The Giving Movement only utilizes fabric that is either certified recycled or organic as well as low-impact dyes. Eventually, the brand wants to move into circularity by launching some sort of initiative to collect garments from customers once they have used them and rather than them throwing them away, the brand can send them to be recycled or reused.

“I want to make sure that what I am doing is not only good for other people, but also good for the planet,” concludes Nowell-Barnes.

 


‘Dubai Hologram Universe’ launches with show dedicated to Egyptian star Abdel Halim Hafez

‘Dubai Hologram Universe’ launches with show dedicated to Egyptian star Abdel Halim Hafez
Updated 9 sec ago

‘Dubai Hologram Universe’ launches with show dedicated to Egyptian star Abdel Halim Hafez

‘Dubai Hologram Universe’ launches with show dedicated to Egyptian star Abdel Halim Hafez

DUBAI: It is never too late to attend a concert by legendary Egyptian singer Abdel Halim Hafez — thanks to hologram technology — and organizers are marking the launch of the “Dubai Hologram Universe” at the Al Habtoor City Theatre with a show dedicated toward the late artist on Jan. 30.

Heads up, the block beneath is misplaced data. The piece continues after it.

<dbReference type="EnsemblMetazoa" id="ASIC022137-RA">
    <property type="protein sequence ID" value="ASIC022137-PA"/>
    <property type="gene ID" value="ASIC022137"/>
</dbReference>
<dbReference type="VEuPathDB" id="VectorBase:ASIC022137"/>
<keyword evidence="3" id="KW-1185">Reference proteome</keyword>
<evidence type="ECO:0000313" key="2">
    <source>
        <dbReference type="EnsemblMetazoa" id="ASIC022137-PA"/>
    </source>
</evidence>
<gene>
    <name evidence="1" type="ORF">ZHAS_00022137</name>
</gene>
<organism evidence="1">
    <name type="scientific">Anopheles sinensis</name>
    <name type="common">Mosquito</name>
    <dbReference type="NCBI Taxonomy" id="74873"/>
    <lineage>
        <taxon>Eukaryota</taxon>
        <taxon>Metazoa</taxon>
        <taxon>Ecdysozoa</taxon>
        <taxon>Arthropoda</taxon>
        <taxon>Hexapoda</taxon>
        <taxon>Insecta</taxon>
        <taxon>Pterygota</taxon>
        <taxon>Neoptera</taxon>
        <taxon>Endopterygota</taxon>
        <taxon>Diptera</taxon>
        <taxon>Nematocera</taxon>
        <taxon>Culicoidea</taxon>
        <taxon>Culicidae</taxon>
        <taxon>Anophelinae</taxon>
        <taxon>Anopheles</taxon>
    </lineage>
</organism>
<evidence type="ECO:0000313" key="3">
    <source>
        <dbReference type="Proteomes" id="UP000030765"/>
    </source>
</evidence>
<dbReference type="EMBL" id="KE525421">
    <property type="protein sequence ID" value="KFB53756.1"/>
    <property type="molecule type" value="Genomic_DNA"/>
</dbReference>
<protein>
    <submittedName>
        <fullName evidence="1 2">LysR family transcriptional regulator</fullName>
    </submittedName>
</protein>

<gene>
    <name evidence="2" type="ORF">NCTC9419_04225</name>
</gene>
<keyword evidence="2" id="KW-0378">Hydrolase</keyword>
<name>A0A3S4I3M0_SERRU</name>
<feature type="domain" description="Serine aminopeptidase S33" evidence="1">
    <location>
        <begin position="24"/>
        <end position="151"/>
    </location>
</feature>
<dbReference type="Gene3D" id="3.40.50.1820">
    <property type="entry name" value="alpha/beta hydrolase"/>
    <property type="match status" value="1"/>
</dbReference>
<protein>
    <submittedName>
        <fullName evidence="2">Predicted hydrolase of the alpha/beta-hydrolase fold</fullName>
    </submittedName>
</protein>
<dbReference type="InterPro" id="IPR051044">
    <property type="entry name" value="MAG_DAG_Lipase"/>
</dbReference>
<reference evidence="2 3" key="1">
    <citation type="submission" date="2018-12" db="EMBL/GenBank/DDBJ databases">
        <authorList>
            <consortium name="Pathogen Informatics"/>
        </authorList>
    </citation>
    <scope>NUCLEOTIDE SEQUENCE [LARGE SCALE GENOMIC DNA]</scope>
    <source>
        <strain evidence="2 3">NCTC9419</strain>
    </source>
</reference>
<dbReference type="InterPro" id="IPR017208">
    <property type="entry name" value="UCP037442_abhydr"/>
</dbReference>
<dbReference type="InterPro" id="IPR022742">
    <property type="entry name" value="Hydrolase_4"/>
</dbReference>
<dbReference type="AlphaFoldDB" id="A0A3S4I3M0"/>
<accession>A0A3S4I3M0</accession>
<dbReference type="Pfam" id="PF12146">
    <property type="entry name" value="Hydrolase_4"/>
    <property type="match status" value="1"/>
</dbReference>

“Dubai Hologram Universe” is a joint venture by the Dubai Festivals and Retail Establishment (DFRE) in collaboration with New Dimension Productions (NDP) and will feature state-of-the-art hologram concerts by legendary singers and musicians twice a week at the Al Habtoor City venue.

The tribute concert, titled “Sawwah,” saw media guests enjoy a hologram of Hafez singing some of his most famous songs. (Supplied)

Arab News attended a press preview that took place earlier this week.  

The tribute concert, titled “Sawwah,” saw media guests enjoy a hologram of Hafez – who died in 1977 aged just 47 – singing some of his most famous songs. 

The 90-minute concert featured six backing vocalists who got a chance to sing alongside the star years after his passing. (Supplied)